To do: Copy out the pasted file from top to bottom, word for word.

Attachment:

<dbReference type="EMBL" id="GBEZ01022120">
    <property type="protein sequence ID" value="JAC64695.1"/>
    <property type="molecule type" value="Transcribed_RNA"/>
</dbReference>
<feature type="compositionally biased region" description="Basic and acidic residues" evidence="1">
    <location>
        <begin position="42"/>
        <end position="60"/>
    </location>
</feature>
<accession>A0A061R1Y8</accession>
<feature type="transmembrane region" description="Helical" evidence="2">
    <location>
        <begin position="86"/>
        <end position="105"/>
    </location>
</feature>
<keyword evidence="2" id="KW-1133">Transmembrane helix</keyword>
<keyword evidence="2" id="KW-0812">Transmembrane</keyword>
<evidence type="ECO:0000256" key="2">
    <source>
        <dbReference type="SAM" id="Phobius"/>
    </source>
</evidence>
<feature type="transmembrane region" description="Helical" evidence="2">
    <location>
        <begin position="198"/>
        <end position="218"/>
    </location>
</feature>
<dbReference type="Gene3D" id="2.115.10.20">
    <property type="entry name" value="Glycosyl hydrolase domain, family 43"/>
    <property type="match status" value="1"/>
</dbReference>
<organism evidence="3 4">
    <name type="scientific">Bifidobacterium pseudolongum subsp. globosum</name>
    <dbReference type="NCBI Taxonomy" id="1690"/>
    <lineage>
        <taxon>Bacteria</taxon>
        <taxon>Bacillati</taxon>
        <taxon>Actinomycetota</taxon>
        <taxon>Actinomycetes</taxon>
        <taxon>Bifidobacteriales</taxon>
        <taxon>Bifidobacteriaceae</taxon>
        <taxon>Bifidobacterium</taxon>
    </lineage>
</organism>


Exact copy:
<dbReference type="EMBL" id="GBEZ01022120">
    <property type="protein sequence ID" value="JAC64695.1"/>
    <property type="molecule type" value="Transcribed_RNA"/>
</dbReference>
<feature type="compositionally biased region" description="Basic and acidic residues" evidence="1">
    <location>
        <begin position="42"/>
        <end position="60"/>
    </location>
</feature>
<accession>A0A061R1Y8</accession>
<feature type="transmembrane region" description="Helical" evidence="2">
    <location>
        <begin position="86"/>
        <end position="105"/>
    </location>
</feature>
<keyword evidence="2" id="KW-1133">Transmembrane helix</keyword>
<keyword evidence="2" id="KW-0812">Transmembrane</keyword>
<evidence type="ECO:0000256" key="2">
    <source>
        <dbReference type="SAM" id="Phobius"/>
    </source>
</evidence>
<feature type="transmembrane region" description="Helical" evidence="2">
    <location>
        <begin position="198"/>
        <end position="218"/>
    </location>
</feature>
<dbReference type="Gene3D" id="2.115.10.20">
    <property type="entry name" value="Glycosyl hydrolase domain, family 43"/>
    <property type="match status" value="1"/>
</dbReference>
<organism evidence="3 4">
    <name type="scientific">Bifidobacterium pseudolongum subsp. globosum</name>
    <dbReference type="NCBI Taxonomy" id="1690"/>
    <lineage>
        <taxon>Bacteria</taxon>
        <taxon>Bacillati</taxon>
        <taxon>Actinomycetota</taxon>
        <taxon>Actinomycetes</taxon>
        <taxon>Bifidobacteriales</taxon>
        <taxon>Bifidobacteriaceae</taxon>
        <taxon>Bifidobacterium</taxon>
    </lineage>
</organism>